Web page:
Electrocompaniet AW250 R Stereo Power Amplifier Review
David Price cowers under the weight of this gigantic powerhouse…
AW250 R Stereo Amplifier
US$8,500 | S$11,000
Electrocompaniet is one of hi-fi's great enigmas. Although the Norwegian brand isn't particularly well known worldwide, it has a cool cachet that comes from its cult nineteen seventies 25W power amplifier, which gained a reputation for engineering innovation and excellent sound. A decade later, the company's name appeared in the sleevenotes of two of Michael Jackson's greatest albums – Thriller and HIStory. This came about due to Jackson's recording engineer Bruce Swedien being a big fan.
Bruce Swedien, 5 times Grammy Award Winner Recording Engineer and Producer
1977's 'The 2 Channel Audio Power Amplifier' began Electrocompaniet's success. It was the result of a paper submitted to the 1973 AES conference by Dr Matti Otala, which presented the (then new) idea of transient Intermodulation distortion (TIM). The story goes that Norwegian record producer Svein Erik Børja took this concept to the company, which refined it and produced a transistor amplifier designed to eliminate this type of distortion. The brand duly made a name for itself and built up the business to where it is now. It's had several ownership changes along the way and is now run by CEO Bjørn Kndingstad. The factory is based in Tau, just outside Stavanger – where all design, manufacturing and assembly takes place.
Electrocompaniet has two parallel product ranges – the EC Living Line and the Classic Line. The former offers compact, convenient systems and/or speakers, while the latter – from which the AW250 R stereo power amplifier is taken – is an old school, unreconstructed range of hi-fi separates. This two-channel dual-mono design puts out a claimed 2x 250W RMS per channel into 8 ohms of Class AB power. Thanks to its stiff, so-called Floating Transformer Technology power supply, the power doesn't fall away into lower loads; it punches out 2x 380W into 4 ohms, 2x 625W into 2 ohms and a surprising 2x 1,100W into 1. Boom!
Whilst some amplifiers at this price offer similar headline power outputs, I can think of few that claim to drive really low impedances like the AW250 R. Its maximum quoted peak current of 100A means that it isn't playing around. And to make life even more interesting, it features a balanced link to additional amplifier(s) for bi-amping, and can be bridged to deliver what Electrocompaniet claims to be up to four times the power.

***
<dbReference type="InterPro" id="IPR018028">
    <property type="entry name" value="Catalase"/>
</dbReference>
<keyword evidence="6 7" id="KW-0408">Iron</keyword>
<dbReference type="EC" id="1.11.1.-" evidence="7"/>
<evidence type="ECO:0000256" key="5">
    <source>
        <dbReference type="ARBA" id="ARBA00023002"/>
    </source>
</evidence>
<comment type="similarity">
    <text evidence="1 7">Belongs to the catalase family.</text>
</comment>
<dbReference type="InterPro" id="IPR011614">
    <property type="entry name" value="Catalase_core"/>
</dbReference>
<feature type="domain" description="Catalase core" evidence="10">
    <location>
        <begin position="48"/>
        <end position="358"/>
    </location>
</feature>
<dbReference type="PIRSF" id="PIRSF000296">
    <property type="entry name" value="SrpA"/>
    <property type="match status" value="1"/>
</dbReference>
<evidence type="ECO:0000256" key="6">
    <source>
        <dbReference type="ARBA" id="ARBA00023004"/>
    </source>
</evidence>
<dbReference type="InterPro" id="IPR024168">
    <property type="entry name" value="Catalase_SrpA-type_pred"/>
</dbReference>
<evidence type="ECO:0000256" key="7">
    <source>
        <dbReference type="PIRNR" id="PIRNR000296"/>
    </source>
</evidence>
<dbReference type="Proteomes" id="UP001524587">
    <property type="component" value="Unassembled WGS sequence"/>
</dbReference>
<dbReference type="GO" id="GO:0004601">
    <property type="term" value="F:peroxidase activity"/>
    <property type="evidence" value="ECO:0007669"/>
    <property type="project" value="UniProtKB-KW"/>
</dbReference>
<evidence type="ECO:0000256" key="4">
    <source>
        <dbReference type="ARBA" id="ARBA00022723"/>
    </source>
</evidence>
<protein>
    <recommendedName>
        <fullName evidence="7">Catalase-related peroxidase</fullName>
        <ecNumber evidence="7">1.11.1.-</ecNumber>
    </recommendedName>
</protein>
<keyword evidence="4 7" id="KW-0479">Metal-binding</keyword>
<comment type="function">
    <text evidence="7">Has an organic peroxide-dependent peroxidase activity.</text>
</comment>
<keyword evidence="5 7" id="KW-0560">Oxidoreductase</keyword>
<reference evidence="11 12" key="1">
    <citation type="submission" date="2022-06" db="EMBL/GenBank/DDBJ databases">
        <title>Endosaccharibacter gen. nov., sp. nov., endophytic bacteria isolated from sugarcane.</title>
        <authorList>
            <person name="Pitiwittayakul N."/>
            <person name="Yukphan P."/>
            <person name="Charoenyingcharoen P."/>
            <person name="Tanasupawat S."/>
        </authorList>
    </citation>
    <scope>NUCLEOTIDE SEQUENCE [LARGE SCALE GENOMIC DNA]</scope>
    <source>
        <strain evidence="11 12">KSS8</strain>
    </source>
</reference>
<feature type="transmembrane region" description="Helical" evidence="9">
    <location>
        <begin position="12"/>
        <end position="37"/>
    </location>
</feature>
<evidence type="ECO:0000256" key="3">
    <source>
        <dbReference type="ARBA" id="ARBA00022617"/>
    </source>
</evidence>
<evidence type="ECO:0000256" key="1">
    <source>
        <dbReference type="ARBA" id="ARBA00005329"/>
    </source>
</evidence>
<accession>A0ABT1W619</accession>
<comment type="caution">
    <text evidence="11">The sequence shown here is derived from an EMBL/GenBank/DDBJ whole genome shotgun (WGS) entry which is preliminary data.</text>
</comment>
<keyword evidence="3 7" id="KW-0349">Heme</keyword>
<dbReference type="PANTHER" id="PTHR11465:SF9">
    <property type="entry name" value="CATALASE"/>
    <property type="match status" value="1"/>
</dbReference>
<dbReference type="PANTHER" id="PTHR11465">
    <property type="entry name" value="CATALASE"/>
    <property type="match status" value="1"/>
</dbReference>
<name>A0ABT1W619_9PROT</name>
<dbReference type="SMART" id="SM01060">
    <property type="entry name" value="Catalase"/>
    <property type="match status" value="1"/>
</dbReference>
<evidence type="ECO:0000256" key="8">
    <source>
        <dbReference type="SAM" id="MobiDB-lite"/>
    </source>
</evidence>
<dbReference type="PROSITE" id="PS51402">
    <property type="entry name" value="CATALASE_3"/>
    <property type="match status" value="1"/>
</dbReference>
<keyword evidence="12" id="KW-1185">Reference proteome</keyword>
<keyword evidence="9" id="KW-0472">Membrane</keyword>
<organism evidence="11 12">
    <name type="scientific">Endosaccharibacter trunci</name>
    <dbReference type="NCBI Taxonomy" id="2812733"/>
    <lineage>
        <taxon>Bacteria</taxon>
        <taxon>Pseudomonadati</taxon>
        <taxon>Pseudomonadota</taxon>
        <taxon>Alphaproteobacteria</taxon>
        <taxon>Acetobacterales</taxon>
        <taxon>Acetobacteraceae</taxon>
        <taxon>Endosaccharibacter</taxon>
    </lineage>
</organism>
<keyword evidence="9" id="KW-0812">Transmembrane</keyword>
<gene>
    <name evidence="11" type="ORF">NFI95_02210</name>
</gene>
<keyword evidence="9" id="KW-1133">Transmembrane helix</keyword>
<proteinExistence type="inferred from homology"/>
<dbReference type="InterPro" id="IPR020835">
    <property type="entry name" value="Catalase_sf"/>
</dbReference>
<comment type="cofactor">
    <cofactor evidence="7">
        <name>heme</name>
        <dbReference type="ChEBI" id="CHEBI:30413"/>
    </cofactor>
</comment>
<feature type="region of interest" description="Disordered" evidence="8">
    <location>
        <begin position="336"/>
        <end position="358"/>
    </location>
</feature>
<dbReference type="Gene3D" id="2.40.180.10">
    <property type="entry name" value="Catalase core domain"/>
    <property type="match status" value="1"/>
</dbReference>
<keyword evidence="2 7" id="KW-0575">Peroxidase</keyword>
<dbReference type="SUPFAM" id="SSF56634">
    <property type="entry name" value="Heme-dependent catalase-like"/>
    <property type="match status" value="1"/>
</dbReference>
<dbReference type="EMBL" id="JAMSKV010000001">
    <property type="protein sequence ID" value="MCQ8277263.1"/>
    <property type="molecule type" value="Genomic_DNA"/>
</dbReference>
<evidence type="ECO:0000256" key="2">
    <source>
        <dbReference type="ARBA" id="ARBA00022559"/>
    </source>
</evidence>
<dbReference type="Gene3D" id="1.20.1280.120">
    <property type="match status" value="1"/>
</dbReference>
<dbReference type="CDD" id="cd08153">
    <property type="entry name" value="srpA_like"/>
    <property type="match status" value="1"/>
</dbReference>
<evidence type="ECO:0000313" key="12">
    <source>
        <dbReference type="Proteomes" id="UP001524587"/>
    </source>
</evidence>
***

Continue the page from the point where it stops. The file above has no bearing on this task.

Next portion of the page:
That's a lot of welly, and makes its highish price more than understandable – as does its 39kg weight which takes Viking DNA to lift by yourself. This is an old school behemoth high-end stereo power amp; no switching power supplies or Class D to lighten the load here – and no rack mounting handles to help you lift it out of its box either! Vital statistics are 483x450x210mm (WxDxH), so you'll need a suitably capacious equipment rack too.
Stylistically the AW250 R is a curious combination of nineteen seventies bruiser and eighties kitsch. The casing and rear panel is robust pressed steel which is very well finished, albeit in the way you'd expect from trucks or farm machinery – there's no elegant, Japanese-style brushed aluminium to be seen. The front panel is black with an added layer of thick, high-quality Perspex; it looks decent enough but seems dated now. All the switches, sockets and other miscellaneous parts are of very good quality, and even the four feet have clever little isolation springs built-in. Overall it presents as a high-quality product, albeit quirky.
If lifting the AW250 R doesn't convince you that its extra-large case is full of heatsinks, then listening to it will. This is an old school muscle amp – closer to the sort of thing you'd expect to come out of the USA in the nineteen seventies than Norway in the twenty-twenties. It has major amounts of gut-thumping power that takes loudspeakers by the scruff of their necks, and shakes them like an Alsatian dog with a rag doll. Even my reference Yamaha NS-1000M loudspeakers – which are bad news even for some high-end power amplifiers – were well and truly put in their place.
These speakers are actually pretty sensitive at around 91dB/1W/1m, but are brutally revealing of any power amplifier that hasn't got blood and thunder in its makeup. They need a really gutsy amp to drive them properly, and the AW250 R is precisely this. Its sound is dominated by power and load driving ability, because every time you play music with a strong bassline, you hear it underpinning the song all the way through from beginning to end. Switch back to something run-of-the-mill, and you'll be amazed how easily it runs out of breath by comparison.